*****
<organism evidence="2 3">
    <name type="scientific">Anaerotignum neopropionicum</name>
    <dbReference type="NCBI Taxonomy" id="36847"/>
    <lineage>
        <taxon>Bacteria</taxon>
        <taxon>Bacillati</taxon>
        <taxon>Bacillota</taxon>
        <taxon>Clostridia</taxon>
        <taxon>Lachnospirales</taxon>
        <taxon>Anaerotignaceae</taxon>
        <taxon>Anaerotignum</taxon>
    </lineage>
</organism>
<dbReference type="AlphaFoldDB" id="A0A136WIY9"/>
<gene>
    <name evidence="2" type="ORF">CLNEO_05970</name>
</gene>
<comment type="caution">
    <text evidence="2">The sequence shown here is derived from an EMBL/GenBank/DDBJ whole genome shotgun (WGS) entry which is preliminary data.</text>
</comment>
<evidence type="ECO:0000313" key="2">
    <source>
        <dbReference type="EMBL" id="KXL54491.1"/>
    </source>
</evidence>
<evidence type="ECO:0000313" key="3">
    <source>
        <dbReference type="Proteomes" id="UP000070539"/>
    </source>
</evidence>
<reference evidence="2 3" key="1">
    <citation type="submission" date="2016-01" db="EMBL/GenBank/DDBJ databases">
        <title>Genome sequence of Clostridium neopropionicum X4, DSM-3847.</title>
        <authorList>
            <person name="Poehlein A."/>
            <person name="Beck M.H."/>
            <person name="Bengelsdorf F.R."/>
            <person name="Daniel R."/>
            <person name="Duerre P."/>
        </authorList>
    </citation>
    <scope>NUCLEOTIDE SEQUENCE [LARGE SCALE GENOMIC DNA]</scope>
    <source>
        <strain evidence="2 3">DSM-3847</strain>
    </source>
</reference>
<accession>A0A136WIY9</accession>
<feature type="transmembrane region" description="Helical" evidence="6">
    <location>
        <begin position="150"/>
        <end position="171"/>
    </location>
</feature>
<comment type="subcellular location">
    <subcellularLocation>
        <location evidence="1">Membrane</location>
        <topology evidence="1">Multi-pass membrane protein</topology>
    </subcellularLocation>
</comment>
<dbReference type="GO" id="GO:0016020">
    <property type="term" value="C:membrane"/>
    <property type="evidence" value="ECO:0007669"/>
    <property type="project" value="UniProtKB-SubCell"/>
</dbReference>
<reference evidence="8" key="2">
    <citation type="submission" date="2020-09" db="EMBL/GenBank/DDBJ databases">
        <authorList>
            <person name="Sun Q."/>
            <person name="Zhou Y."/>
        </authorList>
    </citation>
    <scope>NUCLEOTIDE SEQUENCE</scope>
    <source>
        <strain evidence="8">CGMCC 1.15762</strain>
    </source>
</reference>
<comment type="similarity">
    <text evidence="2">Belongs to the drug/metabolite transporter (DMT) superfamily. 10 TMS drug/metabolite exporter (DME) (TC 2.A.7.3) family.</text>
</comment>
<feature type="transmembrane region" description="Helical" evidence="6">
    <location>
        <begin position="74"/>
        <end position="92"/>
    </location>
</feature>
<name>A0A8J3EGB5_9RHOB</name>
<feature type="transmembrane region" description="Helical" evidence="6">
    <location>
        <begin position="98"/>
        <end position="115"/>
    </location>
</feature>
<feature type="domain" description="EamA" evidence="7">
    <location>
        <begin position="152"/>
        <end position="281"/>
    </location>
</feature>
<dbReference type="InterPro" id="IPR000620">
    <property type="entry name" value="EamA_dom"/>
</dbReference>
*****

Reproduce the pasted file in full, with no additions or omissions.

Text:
<organism evidence="2 3">
    <name type="scientific">Anaerotignum neopropionicum</name>
    <dbReference type="NCBI Taxonomy" id="36847"/>
    <lineage>
        <taxon>Bacteria</taxon>
        <taxon>Bacillati</taxon>
        <taxon>Bacillota</taxon>
        <taxon>Clostridia</taxon>
        <taxon>Lachnospirales</taxon>
        <taxon>Anaerotignaceae</taxon>
        <taxon>Anaerotignum</taxon>
    </lineage>
</organism>
<dbReference type="AlphaFoldDB" id="A0A136WIY9"/>
<gene>
    <name evidence="2" type="ORF">CLNEO_05970</name>
</gene>
<comment type="caution">
    <text evidence="2">The sequence shown here is derived from an EMBL/GenBank/DDBJ whole genome shotgun (WGS) entry which is preliminary data.</text>
</comment>
<evidence type="ECO:0000313" key="2">
    <source>
        <dbReference type="EMBL" id="KXL54491.1"/>
    </source>
</evidence>
<evidence type="ECO:0000313" key="3">
    <source>
        <dbReference type="Proteomes" id="UP000070539"/>
    </source>
</evidence>
<reference evidence="2 3" key="1">
    <citation type="submission" date="2016-01" db="EMBL/GenBank/DDBJ databases">
        <title>Genome sequence of Clostridium neopropionicum X4, DSM-3847.</title>
        <authorList>
            <person name="Poehlein A."/>
            <person name="Beck M.H."/>
            <person name="Bengelsdorf F.R."/>
            <person name="Daniel R."/>
            <person name="Duerre P."/>
        </authorList>
    </citation>
    <scope>NUCLEOTIDE SEQUENCE [LARGE SCALE GENOMIC DNA]</scope>
    <source>
        <strain evidence="2 3">DSM-3847</strain>
    </source>
</reference>
<accession>A0A136WIY9</accession>
<feature type="transmembrane region" description="Helical" evidence="6">
    <location>
        <begin position="150"/>
        <end position="171"/>
    </location>
</feature>
<comment type="subcellular location">
    <subcellularLocation>
        <location evidence="1">Membrane</location>
        <topology evidence="1">Multi-pass membrane protein</topology>
    </subcellularLocation>
</comment>
<dbReference type="GO" id="GO:0016020">
    <property type="term" value="C:membrane"/>
    <property type="evidence" value="ECO:0007669"/>
    <property type="project" value="UniProtKB-SubCell"/>
</dbReference>
<reference evidence="8" key="2">
    <citation type="submission" date="2020-09" db="EMBL/GenBank/DDBJ databases">
        <authorList>
            <person name="Sun Q."/>
            <person name="Zhou Y."/>
        </authorList>
    </citation>
    <scope>NUCLEOTIDE SEQUENCE</scope>
    <source>
        <strain evidence="8">CGMCC 1.15762</strain>
    </source>
</reference>
<comment type="similarity">
    <text evidence="2">Belongs to the drug/metabolite transporter (DMT) superfamily. 10 TMS drug/metabolite exporter (DME) (TC 2.A.7.3) family.</text>
</comment>
<feature type="transmembrane region" description="Helical" evidence="6">
    <location>
        <begin position="74"/>
        <end position="92"/>
    </location>
</feature>
<name>A0A8J3EGB5_9RHOB</name>
<feature type="transmembrane region" description="Helical" evidence="6">
    <location>
        <begin position="98"/>
        <end position="115"/>
    </location>
</feature>
<feature type="domain" description="EamA" evidence="7">
    <location>
        <begin position="152"/>
        <end position="281"/>
    </location>
</feature>
<dbReference type="InterPro" id="IPR000620">
    <property type="entry name" value="EamA_dom"/>
</dbReference>